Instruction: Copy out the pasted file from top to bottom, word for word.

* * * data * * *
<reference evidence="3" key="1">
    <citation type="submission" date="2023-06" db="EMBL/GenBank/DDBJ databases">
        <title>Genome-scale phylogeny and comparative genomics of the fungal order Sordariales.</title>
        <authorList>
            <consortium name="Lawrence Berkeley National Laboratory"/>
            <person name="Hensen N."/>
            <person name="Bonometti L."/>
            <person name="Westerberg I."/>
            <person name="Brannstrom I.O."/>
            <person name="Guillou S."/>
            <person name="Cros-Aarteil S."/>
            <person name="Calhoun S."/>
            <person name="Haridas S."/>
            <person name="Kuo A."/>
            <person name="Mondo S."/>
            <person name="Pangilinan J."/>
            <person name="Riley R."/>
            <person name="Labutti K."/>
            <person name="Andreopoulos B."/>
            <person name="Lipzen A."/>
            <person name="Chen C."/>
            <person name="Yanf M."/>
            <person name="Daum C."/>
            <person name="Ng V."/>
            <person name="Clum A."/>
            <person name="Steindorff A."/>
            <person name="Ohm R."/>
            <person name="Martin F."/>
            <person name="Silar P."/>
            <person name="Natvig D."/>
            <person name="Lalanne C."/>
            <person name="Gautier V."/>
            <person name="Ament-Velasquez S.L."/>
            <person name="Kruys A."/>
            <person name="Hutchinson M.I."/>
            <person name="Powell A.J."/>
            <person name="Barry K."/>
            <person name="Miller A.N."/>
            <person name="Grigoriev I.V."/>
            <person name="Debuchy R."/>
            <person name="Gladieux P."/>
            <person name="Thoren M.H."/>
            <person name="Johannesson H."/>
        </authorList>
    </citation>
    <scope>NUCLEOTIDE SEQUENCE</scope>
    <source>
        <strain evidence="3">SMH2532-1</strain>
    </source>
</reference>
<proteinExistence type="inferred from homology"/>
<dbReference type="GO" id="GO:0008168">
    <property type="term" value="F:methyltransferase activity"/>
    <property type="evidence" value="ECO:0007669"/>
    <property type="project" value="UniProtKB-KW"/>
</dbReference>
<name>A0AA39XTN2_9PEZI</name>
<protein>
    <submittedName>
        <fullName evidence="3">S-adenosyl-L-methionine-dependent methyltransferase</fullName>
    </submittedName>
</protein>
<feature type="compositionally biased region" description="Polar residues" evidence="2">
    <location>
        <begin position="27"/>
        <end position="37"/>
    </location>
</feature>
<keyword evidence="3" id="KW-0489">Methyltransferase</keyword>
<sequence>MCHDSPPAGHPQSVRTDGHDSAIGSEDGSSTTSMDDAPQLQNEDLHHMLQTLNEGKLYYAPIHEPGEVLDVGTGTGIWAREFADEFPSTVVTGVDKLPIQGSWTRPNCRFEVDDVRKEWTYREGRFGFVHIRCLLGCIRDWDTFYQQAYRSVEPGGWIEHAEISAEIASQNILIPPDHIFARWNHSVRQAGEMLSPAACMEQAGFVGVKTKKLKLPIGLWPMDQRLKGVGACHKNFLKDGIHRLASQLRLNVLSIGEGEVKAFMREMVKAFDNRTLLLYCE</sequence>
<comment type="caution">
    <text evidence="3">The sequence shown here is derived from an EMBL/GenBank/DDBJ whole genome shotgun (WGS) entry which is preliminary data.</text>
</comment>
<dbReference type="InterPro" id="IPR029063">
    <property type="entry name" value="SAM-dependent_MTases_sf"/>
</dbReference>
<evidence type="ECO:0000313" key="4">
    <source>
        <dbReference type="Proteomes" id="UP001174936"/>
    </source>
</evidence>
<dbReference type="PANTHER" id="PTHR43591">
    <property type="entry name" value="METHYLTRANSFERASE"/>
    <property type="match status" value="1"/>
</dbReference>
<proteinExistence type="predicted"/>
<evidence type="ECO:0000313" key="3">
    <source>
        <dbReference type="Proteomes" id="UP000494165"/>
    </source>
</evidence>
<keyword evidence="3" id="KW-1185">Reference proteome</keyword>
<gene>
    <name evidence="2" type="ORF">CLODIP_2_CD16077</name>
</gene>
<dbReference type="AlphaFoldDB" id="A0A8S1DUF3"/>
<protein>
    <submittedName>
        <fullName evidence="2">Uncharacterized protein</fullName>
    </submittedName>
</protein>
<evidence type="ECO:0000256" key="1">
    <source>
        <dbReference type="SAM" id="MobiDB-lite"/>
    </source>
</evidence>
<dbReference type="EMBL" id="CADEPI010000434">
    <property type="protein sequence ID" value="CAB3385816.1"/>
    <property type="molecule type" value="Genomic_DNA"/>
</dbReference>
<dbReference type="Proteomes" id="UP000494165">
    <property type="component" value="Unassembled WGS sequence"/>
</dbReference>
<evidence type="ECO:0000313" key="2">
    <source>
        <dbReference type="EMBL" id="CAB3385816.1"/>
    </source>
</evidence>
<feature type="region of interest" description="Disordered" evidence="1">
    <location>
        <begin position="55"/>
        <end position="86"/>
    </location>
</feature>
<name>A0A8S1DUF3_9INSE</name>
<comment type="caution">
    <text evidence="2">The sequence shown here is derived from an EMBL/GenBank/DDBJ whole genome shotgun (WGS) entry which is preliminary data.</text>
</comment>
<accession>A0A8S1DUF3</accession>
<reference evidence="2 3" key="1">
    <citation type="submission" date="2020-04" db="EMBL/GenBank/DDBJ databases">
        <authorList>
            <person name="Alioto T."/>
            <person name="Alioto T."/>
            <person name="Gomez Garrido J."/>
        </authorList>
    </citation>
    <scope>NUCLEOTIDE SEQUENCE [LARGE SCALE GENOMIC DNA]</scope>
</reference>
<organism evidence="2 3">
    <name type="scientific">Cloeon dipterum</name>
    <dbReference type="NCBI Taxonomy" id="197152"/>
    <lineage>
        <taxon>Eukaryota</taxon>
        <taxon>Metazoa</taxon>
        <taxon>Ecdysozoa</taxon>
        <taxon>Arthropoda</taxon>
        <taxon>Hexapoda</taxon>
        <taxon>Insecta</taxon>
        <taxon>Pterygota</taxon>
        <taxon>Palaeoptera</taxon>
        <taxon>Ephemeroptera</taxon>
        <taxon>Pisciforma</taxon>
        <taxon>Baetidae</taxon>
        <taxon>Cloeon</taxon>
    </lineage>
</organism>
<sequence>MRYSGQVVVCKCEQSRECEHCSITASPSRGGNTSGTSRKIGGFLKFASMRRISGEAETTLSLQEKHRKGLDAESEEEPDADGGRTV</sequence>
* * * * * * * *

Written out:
<reference evidence="3" key="1">
    <citation type="submission" date="2023-06" db="EMBL/GenBank/DDBJ databases">
        <title>Genome-scale phylogeny and comparative genomics of the fungal order Sordariales.</title>
        <authorList>
            <consortium name="Lawrence Berkeley National Laboratory"/>
            <person name="Hensen N."/>
            <person name="Bonometti L."/>
            <person name="Westerberg I."/>
            <person name="Brannstrom I.O."/>
            <person name="Guillou S."/>
            <person name="Cros-Aarteil S."/>
            <person name="Calhoun S."/>
            <person name="Haridas S."/>
            <person name="Kuo A."/>
            <person name="Mondo S."/>
            <person name="Pangilinan J."/>
            <person name="Riley R."/>
            <person name="Labutti K."/>
            <person name="Andreopoulos B."/>
            <person name="Lipzen A."/>
            <person name="Chen C."/>
            <person name="Yanf M."/>
            <person name="Daum C."/>
            <person name="Ng V."/>
            <person name="Clum A."/>
            <person name="Steindorff A."/>
            <person name="Ohm R."/>
            <person name="Martin F."/>
            <person name="Silar P."/>
            <person name="Natvig D."/>
            <person name="Lalanne C."/>
            <person name="Gautier V."/>
            <person name="Ament-Velasquez S.L."/>
            <person name="Kruys A."/>
            <person name="Hutchinson M.I."/>
            <person name="Powell A.J."/>
            <person name="Barry K."/>
            <person name="Miller A.N."/>
            <person name="Grigoriev I.V."/>
            <person name="Debuchy R."/>
            <person name="Gladieux P."/>
            <person name="Thoren M.H."/>
            <person name="Johannesson H."/>
        </authorList>
    </citation>
    <scope>NUCLEOTIDE SEQUENCE</scope>
    <source>
        <strain evidence="3">SMH2532-1</strain>
    </source>
</reference>
<proteinExistence type="inferred from homology"/>
<dbReference type="GO" id="GO:0008168">
    <property type="term" value="F:methyltransferase activity"/>
    <property type="evidence" value="ECO:0007669"/>
    <property type="project" value="UniProtKB-KW"/>
</dbReference>
<name>A0AA39XTN2_9PEZI</name>
<protein>
    <submittedName>
        <fullName evidence="3">S-adenosyl-L-methionine-dependent methyltransferase</fullName>
    </submittedName>
</protein>
<feature type="compositionally biased region" description="Polar residues" evidence="2">
    <location>
        <begin position="27"/>
        <end position="37"/>
    </location>
</feature>
<keyword evidence="3" id="KW-0489">Methyltransferase</keyword>
<sequence>MCHDSPPAGHPQSVRTDGHDSAIGSEDGSSTTSMDDAPQLQNEDLHHMLQTLNEGKLYYAPIHEPGEVLDVGTGTGIWAREFADEFPSTVVTGVDKLPIQGSWTRPNCRFEVDDVRKEWTYREGRFGFVHIRCLLGCIRDWDTFYQQAYRSVEPGGWIEHAEISAEIASQNILIPPDHIFARWNHSVRQAGEMLSPAACMEQAGFVGVKTKKLKLPIGLWPMDQRLKGVGACHKNFLKDGIHRLASQLRLNVLSIGEGEVKAFMREMVKAFDNRTLLLYCE</sequence>
<comment type="caution">
    <text evidence="3">The sequence shown here is derived from an EMBL/GenBank/DDBJ whole genome shotgun (WGS) entry which is preliminary data.</text>
</comment>
<dbReference type="InterPro" id="IPR029063">
    <property type="entry name" value="SAM-dependent_MTases_sf"/>
</dbReference>
<evidence type="ECO:0000313" key="4">
    <source>
        <dbReference type="Proteomes" id="UP001174936"/>
    </source>
</evidence>
<dbReference type="PANTHER" id="PTHR43591">
    <property type="entry name" value="METHYLTRANSFERASE"/>
    <property type="match status" value="1"/>
</dbReference>
<proteinExistence type="predicted"/>
<evidence type="ECO:0000313" key="3">
    <source>
        <dbReference type="Proteomes" id="UP000494165"/>
    </source>
</evidence>
<keyword evidence="3" id="KW-1185">Reference proteome</keyword>
<gene>
    <name evidence="2" type="ORF">CLODIP_2_CD16077</name>
</gene>
<dbReference type="AlphaFoldDB" id="A0A8S1DUF3"/>
<protein>
    <submittedName>
        <fullName evidence="2">Uncharacterized protein</fullName>
    </submittedName>
</protein>
<evidence type="ECO:0000256" key="1">
    <source>
        <dbReference type="SAM" id="MobiDB-lite"/>
    </source>
</evidence>
<dbReference type="EMBL" id="CADEPI010000434">
    <property type="protein sequence ID" value="CAB3385816.1"/>
    <property type="molecule type" value="Genomic_DNA"/>
</dbReference>
<dbReference type="Proteomes" id="UP000494165">
    <property type="component" value="Unassembled WGS sequence"/>
</dbReference>
<evidence type="ECO:0000313" key="2">
    <source>
        <dbReference type="EMBL" id="CAB3385816.1"/>
    </source>
</evidence>
<feature type="region of interest" description="Disordered" evidence="1">
    <location>
        <begin position="55"/>
        <end position="86"/>
    </location>
</feature>
<name>A0A8S1DUF3_9INSE</name>
<comment type="caution">
    <text evidence="2">The sequence shown here is derived from an EMBL/GenBank/DDBJ whole genome shotgun (WGS) entry which is preliminary data.</text>
</comment>
<accession>A0A8S1DUF3</accession>
<reference evidence="2 3" key="1">
    <citation type="submission" date="2020-04" db="EMBL/GenBank/DDBJ databases">
        <authorList>
            <person name="Alioto T."/>
            <person name="Alioto T."/>
            <person name="Gomez Garrido J."/>
        </authorList>
    </citation>
    <scope>NUCLEOTIDE SEQUENCE [LARGE SCALE GENOMIC DNA]</scope>
</reference>
<organism evidence="2 3">
    <name type="scientific">Cloeon dipterum</name>
    <dbReference type="NCBI Taxonomy" id="197152"/>
    <lineage>
        <taxon>Eukaryota</taxon>
        <taxon>Metazoa</taxon>
        <taxon>Ecdysozoa</taxon>
        <taxon>Arthropoda</taxon>
        <taxon>Hexapoda</taxon>
        <taxon>Insecta</taxon>
        <taxon>Pterygota</taxon>
        <taxon>Palaeoptera</taxon>
        <taxon>Ephemeroptera</taxon>
        <taxon>Pisciforma</taxon>
        <taxon>Baetidae</taxon>
        <taxon>Cloeon</taxon>
    </lineage>
</organism>
<sequence>MRYSGQVVVCKCEQSRECEHCSITASPSRGGNTSGTSRKIGGFLKFASMRRISGEAETTLSLQEKHRKGLDAESEEEPDADGGRTV</sequence>